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Citizen Weekly

Saturday 31 January 2015


Cash-starved Mumias Sugar is set to receive Sh500 million bail out package next week after the miller announced a plan to replace top managers.
Announcing the rescue plan, Agriculture Cabinet Secretary Felix Koskei said release of the funds follows a plan by the company to effect changes at the top management which are “credible and responsive to the demands of the business.”
“In the spirit of accountability, all those found to have contributed to the company’s current challenges must be held to account… as a government, we will not watch as they walk free and enjoy ill-gotten wealth,” added Mr Koskei.
Earlier Mumias advertised six top management jobs including chief finance services officer, chief agricultural service’s officer, chief factory operations officer and chief human resource officer.
It is understood that the recruitment may result in sacking some of the current managers as they will be required to re-apply for their jobs and face fresh vetting.
The vetting is to be based on results of an audit report conducted by audit firm KPMG, which is said to have linked a number of managers to corrupt deals. The report has never been made public.
“Strategies formulated will return the company to its profit-making ways and serve the needs of all stakeholders,” Mumias Sugar board chairman Dan Ameyo said on Friday.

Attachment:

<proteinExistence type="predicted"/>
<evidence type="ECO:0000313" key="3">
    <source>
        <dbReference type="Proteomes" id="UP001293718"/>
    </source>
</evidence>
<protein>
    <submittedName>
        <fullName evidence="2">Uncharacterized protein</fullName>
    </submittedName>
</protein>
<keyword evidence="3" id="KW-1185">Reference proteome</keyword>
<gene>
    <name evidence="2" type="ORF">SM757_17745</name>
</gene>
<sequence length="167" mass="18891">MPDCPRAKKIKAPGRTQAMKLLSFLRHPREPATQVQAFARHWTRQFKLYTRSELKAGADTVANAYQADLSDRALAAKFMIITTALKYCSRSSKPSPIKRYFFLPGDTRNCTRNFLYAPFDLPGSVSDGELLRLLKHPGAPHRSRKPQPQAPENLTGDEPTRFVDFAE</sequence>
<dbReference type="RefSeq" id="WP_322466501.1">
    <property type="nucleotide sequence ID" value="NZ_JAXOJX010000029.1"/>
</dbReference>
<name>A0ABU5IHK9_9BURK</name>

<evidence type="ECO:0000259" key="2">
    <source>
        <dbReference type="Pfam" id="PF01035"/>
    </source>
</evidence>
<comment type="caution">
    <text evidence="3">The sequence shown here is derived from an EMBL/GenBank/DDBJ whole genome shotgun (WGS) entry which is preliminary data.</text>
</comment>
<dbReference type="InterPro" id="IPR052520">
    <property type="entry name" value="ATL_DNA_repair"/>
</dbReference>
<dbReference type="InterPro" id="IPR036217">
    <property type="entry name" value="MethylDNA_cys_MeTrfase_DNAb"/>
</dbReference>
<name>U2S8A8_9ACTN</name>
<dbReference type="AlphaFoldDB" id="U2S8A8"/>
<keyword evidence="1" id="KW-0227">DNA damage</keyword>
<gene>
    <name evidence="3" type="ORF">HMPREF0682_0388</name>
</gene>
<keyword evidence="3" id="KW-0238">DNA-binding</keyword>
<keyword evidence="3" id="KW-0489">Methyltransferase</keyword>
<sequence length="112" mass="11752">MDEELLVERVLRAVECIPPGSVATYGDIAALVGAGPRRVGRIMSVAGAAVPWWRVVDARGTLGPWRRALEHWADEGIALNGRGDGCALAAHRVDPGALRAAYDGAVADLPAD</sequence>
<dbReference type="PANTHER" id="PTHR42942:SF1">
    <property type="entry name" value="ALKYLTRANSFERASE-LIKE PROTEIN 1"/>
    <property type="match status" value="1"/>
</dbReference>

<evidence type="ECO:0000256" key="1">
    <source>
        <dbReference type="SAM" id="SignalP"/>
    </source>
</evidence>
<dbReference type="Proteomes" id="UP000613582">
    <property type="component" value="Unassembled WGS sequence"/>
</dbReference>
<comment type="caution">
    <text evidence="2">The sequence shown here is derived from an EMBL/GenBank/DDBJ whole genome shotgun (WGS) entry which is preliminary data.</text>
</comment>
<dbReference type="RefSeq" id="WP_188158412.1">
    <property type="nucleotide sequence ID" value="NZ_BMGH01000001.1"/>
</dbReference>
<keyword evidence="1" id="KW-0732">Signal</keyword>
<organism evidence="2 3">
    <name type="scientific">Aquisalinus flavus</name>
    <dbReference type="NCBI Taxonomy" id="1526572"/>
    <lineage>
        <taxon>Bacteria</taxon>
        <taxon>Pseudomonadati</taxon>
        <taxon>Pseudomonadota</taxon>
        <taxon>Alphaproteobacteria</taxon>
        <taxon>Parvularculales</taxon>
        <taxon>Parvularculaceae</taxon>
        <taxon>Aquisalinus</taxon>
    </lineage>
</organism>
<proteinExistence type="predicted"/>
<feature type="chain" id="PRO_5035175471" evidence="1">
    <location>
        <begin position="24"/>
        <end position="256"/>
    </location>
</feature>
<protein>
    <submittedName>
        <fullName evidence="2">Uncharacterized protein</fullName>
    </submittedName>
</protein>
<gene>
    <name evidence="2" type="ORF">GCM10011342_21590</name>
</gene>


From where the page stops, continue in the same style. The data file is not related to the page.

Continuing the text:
“Stakeholders are unanimous that there is need to identify a new team that can drive the business differently,” said Mr Koskei.
The Treasury had last month set conditions that the miller presents it with a clear reform strategy as a precondition for a bail out package.
“But there has to be very clear stabilisation and reform plan which covers the short-term, medium and long-term. We can’t just blindly pump money into the miller,” Treasury Cabinet Secretary Henry Rotich said.
The company announced last year that it had renegotiated a Sh5 billion debt repayment with seven lenders as it posted a loss for the second year running.
In September, the listed miller suffered Sh2.7 billion loss for the year ended June 2014, blaming it on illegal sugar imports that depressed its ex-factory prices. It had recorded Sh1.6 billion loss in 2013.
It has also emerged that Mumias is also heavily indebted to Kenya Revenue Authority and Kenya Power.
“We intend to engage all government agencies such as KRA and Kenya Power to whom Mumias is heavily indebted to support the bail-out by putting on hold any precipitate action,” said Mr Koskei.

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